Margaret Sanger -- A Life of Passion by Jean H. Baker, Hill and Wang '11, $35, 349 pages, ASIN #0809094983. Index, no bibliography, notes, grouping of b&w images.
Sometimes a few years of practical experience can be more valuable to a young person than five doctorates. So it was with Margaret Sanger. "Trained as a nurse and midwife in the gritty tenements of New York's Lower East Side," writes historian Jean H. Baker, "Sanger grew increasingly aware of the dangers of unplanned pregnancy -- both physical and psychological. 'I resolved that women should have the knowledge of contraception,'" Sanger said after watching a patient, Sadie Sachs, die of a botched abortion after asking for information about contraception in 1912. Sanger decided to devote her life to making contraception legal, cheap and effective. Shortly thereafter, she invented the term "birth control," opened her first clinic, and ultimately founded Planned Parenthood. Jean H. Baker has written numerous books on American history and teaches history at Goucher College in Baltimore.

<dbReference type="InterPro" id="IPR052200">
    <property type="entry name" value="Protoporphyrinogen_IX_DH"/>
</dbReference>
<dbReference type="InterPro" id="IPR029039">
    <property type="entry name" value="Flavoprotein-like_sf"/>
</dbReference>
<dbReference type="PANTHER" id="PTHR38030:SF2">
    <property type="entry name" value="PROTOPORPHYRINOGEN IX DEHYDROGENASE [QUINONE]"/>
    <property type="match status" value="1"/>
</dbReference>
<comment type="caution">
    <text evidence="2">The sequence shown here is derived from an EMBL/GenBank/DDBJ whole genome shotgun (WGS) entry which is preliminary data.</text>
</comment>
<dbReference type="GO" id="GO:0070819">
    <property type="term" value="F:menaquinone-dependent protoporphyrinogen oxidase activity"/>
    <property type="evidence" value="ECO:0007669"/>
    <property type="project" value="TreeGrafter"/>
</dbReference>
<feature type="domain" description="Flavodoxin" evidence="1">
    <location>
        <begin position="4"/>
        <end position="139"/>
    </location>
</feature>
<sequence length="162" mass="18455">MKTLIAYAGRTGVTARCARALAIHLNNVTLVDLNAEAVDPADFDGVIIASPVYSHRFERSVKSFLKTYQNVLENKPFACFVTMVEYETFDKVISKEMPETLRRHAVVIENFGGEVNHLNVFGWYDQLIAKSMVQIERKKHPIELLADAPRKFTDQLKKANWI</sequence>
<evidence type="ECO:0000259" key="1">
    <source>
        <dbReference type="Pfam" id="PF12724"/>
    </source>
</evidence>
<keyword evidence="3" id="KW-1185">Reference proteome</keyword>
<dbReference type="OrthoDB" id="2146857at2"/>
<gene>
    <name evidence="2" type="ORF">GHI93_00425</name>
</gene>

Ben-Gurion -- A Political Life by Shimon Peres in conversation with David Landau, Schocken '11, $25.95, 224 pages, ASIN #0805242821. Chronology, note on sources, appendix, grouping of b&w glossy images.
Author Shimon Peres writes of David Ben-Gurion, Israel's founding father and first prime minister, as "a figure of stirring contradictions -- a prophetic visionary and a canny pragmatist who early grasped the necessity of compromise for national survival." Such a political attitude is striking and instructive today with Israelis and Palestinians deadlocked, seemingly uncompromisingly, over their people's future. Peres writes that "Ben-Gurion supported the 1947 United Nations Partition Plan for Palestine, even though it meant surrendering a two thousand-year-old dream of Jewish settlement for the entire land of Israel." Peres, president of the State of Israel since 2007, sees in Ben-Gurion "a neglected model of leadership that Israel and the world desperately need in the twenty-first century." Shimon Peres has been a key leader of Israel since 1948, when he became head of the nation's naval services. An architect of the Oslo Accords, he was awarded the Nobel Peace Prize in 1994.